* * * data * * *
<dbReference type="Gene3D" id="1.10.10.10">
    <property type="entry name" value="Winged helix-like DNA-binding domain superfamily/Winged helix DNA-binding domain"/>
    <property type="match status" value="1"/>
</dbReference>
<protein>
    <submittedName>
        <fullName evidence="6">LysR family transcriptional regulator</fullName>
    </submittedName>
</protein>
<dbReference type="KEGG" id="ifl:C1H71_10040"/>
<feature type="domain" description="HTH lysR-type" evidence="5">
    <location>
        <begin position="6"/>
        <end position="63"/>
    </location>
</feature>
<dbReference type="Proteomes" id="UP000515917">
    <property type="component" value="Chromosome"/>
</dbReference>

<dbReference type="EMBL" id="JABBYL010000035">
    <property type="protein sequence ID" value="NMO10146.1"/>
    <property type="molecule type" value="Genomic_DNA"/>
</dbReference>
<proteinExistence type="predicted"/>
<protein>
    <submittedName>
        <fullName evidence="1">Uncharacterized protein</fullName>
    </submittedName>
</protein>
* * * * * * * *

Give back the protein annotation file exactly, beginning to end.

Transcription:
<dbReference type="Gene3D" id="1.10.10.10">
    <property type="entry name" value="Winged helix-like DNA-binding domain superfamily/Winged helix DNA-binding domain"/>
    <property type="match status" value="1"/>
</dbReference>
<protein>
    <submittedName>
        <fullName evidence="6">LysR family transcriptional regulator</fullName>
    </submittedName>
</protein>
<dbReference type="KEGG" id="ifl:C1H71_10040"/>
<feature type="domain" description="HTH lysR-type" evidence="5">
    <location>
        <begin position="6"/>
        <end position="63"/>
    </location>
</feature>
<dbReference type="Proteomes" id="UP000515917">
    <property type="component" value="Chromosome"/>
</dbReference>

<dbReference type="EMBL" id="JABBYL010000035">
    <property type="protein sequence ID" value="NMO10146.1"/>
    <property type="molecule type" value="Genomic_DNA"/>
</dbReference>
<proteinExistence type="predicted"/>
<protein>
    <submittedName>
        <fullName evidence="1">Uncharacterized protein</fullName>
    </submittedName>
</protein>